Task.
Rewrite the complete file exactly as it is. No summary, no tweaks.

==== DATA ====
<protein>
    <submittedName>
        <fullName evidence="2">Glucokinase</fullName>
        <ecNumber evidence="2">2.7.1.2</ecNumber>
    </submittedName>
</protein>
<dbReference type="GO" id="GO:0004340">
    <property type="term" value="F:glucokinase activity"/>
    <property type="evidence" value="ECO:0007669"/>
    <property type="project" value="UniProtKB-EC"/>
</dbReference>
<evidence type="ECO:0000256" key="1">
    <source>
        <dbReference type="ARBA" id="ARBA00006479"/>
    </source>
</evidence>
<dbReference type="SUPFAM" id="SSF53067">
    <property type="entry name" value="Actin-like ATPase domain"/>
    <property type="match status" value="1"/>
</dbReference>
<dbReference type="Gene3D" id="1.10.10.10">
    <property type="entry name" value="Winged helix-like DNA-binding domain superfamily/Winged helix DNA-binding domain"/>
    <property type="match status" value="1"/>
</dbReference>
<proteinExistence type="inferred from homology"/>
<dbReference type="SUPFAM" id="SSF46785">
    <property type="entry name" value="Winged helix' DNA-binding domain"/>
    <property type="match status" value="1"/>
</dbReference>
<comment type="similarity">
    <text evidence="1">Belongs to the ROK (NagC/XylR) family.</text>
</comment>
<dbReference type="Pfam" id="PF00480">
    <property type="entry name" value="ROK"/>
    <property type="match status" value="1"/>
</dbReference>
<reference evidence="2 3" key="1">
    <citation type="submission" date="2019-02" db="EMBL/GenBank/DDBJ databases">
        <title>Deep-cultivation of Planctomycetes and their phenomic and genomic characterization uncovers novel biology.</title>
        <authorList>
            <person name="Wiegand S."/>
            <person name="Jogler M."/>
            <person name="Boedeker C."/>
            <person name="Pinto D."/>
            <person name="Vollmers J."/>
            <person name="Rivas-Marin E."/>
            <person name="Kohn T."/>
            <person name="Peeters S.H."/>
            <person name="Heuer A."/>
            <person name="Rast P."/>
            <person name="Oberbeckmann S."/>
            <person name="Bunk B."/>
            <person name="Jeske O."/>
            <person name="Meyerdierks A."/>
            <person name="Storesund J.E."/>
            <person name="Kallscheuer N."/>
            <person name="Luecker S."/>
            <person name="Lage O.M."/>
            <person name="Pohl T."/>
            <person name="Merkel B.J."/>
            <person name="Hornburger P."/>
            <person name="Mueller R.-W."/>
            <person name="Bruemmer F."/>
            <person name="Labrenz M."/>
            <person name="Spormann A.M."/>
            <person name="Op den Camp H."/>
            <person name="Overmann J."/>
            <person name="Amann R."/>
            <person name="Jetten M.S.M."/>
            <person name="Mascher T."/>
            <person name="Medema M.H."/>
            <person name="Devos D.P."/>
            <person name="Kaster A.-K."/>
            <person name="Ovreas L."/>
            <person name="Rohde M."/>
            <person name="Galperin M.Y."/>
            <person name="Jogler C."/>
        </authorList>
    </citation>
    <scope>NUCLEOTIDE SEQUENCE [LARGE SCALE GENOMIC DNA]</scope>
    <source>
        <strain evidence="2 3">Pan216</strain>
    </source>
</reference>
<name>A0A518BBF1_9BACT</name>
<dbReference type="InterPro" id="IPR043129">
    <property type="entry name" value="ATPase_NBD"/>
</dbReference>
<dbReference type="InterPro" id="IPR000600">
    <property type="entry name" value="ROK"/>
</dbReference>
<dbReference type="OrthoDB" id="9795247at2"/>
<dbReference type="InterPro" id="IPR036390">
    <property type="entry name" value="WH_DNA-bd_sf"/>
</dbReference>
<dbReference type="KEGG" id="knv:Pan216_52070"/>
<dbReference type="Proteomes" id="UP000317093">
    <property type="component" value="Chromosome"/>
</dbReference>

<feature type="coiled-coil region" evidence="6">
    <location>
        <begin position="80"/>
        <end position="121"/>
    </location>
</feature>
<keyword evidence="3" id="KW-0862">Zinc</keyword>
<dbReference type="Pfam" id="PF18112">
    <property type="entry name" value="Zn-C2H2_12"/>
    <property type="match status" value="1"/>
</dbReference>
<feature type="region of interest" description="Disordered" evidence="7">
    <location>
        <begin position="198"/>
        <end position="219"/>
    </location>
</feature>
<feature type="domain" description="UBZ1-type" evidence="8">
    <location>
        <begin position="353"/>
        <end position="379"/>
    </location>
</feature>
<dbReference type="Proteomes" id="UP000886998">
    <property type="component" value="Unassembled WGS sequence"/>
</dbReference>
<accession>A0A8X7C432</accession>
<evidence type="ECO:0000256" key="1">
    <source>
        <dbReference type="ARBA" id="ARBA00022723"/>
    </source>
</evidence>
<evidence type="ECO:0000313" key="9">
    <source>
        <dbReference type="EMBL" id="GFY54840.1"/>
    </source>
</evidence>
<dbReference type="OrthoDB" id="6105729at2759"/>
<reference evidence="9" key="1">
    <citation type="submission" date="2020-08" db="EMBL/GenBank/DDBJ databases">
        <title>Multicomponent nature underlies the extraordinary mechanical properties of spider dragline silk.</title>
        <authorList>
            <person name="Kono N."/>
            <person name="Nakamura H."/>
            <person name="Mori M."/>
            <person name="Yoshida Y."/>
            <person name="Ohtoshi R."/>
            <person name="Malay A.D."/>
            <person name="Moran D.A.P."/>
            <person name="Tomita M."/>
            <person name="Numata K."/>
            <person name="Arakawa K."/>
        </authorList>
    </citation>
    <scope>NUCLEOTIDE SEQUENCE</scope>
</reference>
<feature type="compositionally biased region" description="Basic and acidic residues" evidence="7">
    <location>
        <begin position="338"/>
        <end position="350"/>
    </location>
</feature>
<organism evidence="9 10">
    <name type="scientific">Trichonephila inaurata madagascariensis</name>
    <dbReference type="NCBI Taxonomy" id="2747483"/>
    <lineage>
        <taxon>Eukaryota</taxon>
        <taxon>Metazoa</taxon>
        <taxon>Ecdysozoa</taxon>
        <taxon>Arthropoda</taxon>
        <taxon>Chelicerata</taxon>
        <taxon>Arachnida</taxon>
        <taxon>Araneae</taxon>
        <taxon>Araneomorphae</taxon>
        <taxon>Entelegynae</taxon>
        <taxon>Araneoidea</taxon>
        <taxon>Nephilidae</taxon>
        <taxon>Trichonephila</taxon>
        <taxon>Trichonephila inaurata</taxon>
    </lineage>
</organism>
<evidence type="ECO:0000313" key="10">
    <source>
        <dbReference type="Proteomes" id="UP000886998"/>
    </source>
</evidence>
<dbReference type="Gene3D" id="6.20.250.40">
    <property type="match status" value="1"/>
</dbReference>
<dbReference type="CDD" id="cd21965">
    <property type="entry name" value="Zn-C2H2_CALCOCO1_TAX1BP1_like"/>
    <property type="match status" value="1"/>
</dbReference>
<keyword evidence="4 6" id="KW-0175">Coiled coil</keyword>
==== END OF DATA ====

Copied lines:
<protein>
    <submittedName>
        <fullName evidence="2">Glucokinase</fullName>
        <ecNumber evidence="2">2.7.1.2</ecNumber>
    </submittedName>
</protein>
<dbReference type="GO" id="GO:0004340">
    <property type="term" value="F:glucokinase activity"/>
    <property type="evidence" value="ECO:0007669"/>
    <property type="project" value="UniProtKB-EC"/>
</dbReference>
<evidence type="ECO:0000256" key="1">
    <source>
        <dbReference type="ARBA" id="ARBA00006479"/>
    </source>
</evidence>
<dbReference type="SUPFAM" id="SSF53067">
    <property type="entry name" value="Actin-like ATPase domain"/>
    <property type="match status" value="1"/>
</dbReference>
<dbReference type="Gene3D" id="1.10.10.10">
    <property type="entry name" value="Winged helix-like DNA-binding domain superfamily/Winged helix DNA-binding domain"/>
    <property type="match status" value="1"/>
</dbReference>
<proteinExistence type="inferred from homology"/>
<dbReference type="SUPFAM" id="SSF46785">
    <property type="entry name" value="Winged helix' DNA-binding domain"/>
    <property type="match status" value="1"/>
</dbReference>
<comment type="similarity">
    <text evidence="1">Belongs to the ROK (NagC/XylR) family.</text>
</comment>
<dbReference type="Pfam" id="PF00480">
    <property type="entry name" value="ROK"/>
    <property type="match status" value="1"/>
</dbReference>
<reference evidence="2 3" key="1">
    <citation type="submission" date="2019-02" db="EMBL/GenBank/DDBJ databases">
        <title>Deep-cultivation of Planctomycetes and their phenomic and genomic characterization uncovers novel biology.</title>
        <authorList>
            <person name="Wiegand S."/>
            <person name="Jogler M."/>
            <person name="Boedeker C."/>
            <person name="Pinto D."/>
            <person name="Vollmers J."/>
            <person name="Rivas-Marin E."/>
            <person name="Kohn T."/>
            <person name="Peeters S.H."/>
            <person name="Heuer A."/>
            <person name="Rast P."/>
            <person name="Oberbeckmann S."/>
            <person name="Bunk B."/>
            <person name="Jeske O."/>
            <person name="Meyerdierks A."/>
            <person name="Storesund J.E."/>
            <person name="Kallscheuer N."/>
            <person name="Luecker S."/>
            <person name="Lage O.M."/>
            <person name="Pohl T."/>
            <person name="Merkel B.J."/>
            <person name="Hornburger P."/>
            <person name="Mueller R.-W."/>
            <person name="Bruemmer F."/>
            <person name="Labrenz M."/>
            <person name="Spormann A.M."/>
            <person name="Op den Camp H."/>
            <person name="Overmann J."/>
            <person name="Amann R."/>
            <person name="Jetten M.S.M."/>
            <person name="Mascher T."/>
            <person name="Medema M.H."/>
            <person name="Devos D.P."/>
            <person name="Kaster A.-K."/>
            <person name="Ovreas L."/>
            <person name="Rohde M."/>
            <person name="Galperin M.Y."/>
            <person name="Jogler C."/>
        </authorList>
    </citation>
    <scope>NUCLEOTIDE SEQUENCE [LARGE SCALE GENOMIC DNA]</scope>
    <source>
        <strain evidence="2 3">Pan216</strain>
    </source>
</reference>
<name>A0A518BBF1_9BACT</name>
<dbReference type="InterPro" id="IPR043129">
    <property type="entry name" value="ATPase_NBD"/>
</dbReference>
<dbReference type="InterPro" id="IPR000600">
    <property type="entry name" value="ROK"/>
</dbReference>
<dbReference type="OrthoDB" id="9795247at2"/>
<dbReference type="InterPro" id="IPR036390">
    <property type="entry name" value="WH_DNA-bd_sf"/>
</dbReference>
<dbReference type="KEGG" id="knv:Pan216_52070"/>
<dbReference type="Proteomes" id="UP000317093">
    <property type="component" value="Chromosome"/>
</dbReference>

<feature type="coiled-coil region" evidence="6">
    <location>
        <begin position="80"/>
        <end position="121"/>
    </location>
</feature>
<keyword evidence="3" id="KW-0862">Zinc</keyword>
<dbReference type="Pfam" id="PF18112">
    <property type="entry name" value="Zn-C2H2_12"/>
    <property type="match status" value="1"/>
</dbReference>
<feature type="region of interest" description="Disordered" evidence="7">
    <location>
        <begin position="198"/>
        <end position="219"/>
    </location>
</feature>
<feature type="domain" description="UBZ1-type" evidence="8">
    <location>
        <begin position="353"/>
        <end position="379"/>
    </location>
</feature>
<dbReference type="Proteomes" id="UP000886998">
    <property type="component" value="Unassembled WGS sequence"/>
</dbReference>
<accession>A0A8X7C432</accession>
<evidence type="ECO:0000256" key="1">
    <source>
        <dbReference type="ARBA" id="ARBA00022723"/>
    </source>
</evidence>
<evidence type="ECO:0000313" key="9">
    <source>
        <dbReference type="EMBL" id="GFY54840.1"/>
    </source>
</evidence>
<dbReference type="OrthoDB" id="6105729at2759"/>
<reference evidence="9" key="1">
    <citation type="submission" date="2020-08" db="EMBL/GenBank/DDBJ databases">
        <title>Multicomponent nature underlies the extraordinary mechanical properties of spider dragline silk.</title>
        <authorList>
            <person name="Kono N."/>
            <person name="Nakamura H."/>
            <person name="Mori M."/>
            <person name="Yoshida Y."/>
            <person name="Ohtoshi R."/>
            <person name="Malay A.D."/>
            <person name="Moran D.A.P."/>
            <person name="Tomita M."/>
            <person name="Numata K."/>
            <person name="Arakawa K."/>
        </authorList>
    </citation>
    <scope>NUCLEOTIDE SEQUENCE</scope>
</reference>
<feature type="compositionally biased region" description="Basic and acidic residues" evidence="7">
    <location>
        <begin position="338"/>
        <end position="350"/>
    </location>
</feature>
<organism evidence="9 10">
    <name type="scientific">Trichonephila inaurata madagascariensis</name>
    <dbReference type="NCBI Taxonomy" id="2747483"/>
    <lineage>
        <taxon>Eukaryota</taxon>
        <taxon>Metazoa</taxon>
        <taxon>Ecdysozoa</taxon>
        <taxon>Arthropoda</taxon>
        <taxon>Chelicerata</taxon>
        <taxon>Arachnida</taxon>
        <taxon>Araneae</taxon>
        <taxon>Araneomorphae</taxon>
        <taxon>Entelegynae</taxon>
        <taxon>Araneoidea</taxon>
        <taxon>Nephilidae</taxon>
        <taxon>Trichonephila</taxon>
        <taxon>Trichonephila inaurata</taxon>
    </lineage>
</organism>
<evidence type="ECO:0000313" key="10">
    <source>
        <dbReference type="Proteomes" id="UP000886998"/>
    </source>
</evidence>
<dbReference type="Gene3D" id="6.20.250.40">
    <property type="match status" value="1"/>
</dbReference>
<dbReference type="CDD" id="cd21965">
    <property type="entry name" value="Zn-C2H2_CALCOCO1_TAX1BP1_like"/>
    <property type="match status" value="1"/>
</dbReference>
<keyword evidence="4 6" id="KW-0175">Coiled coil</keyword>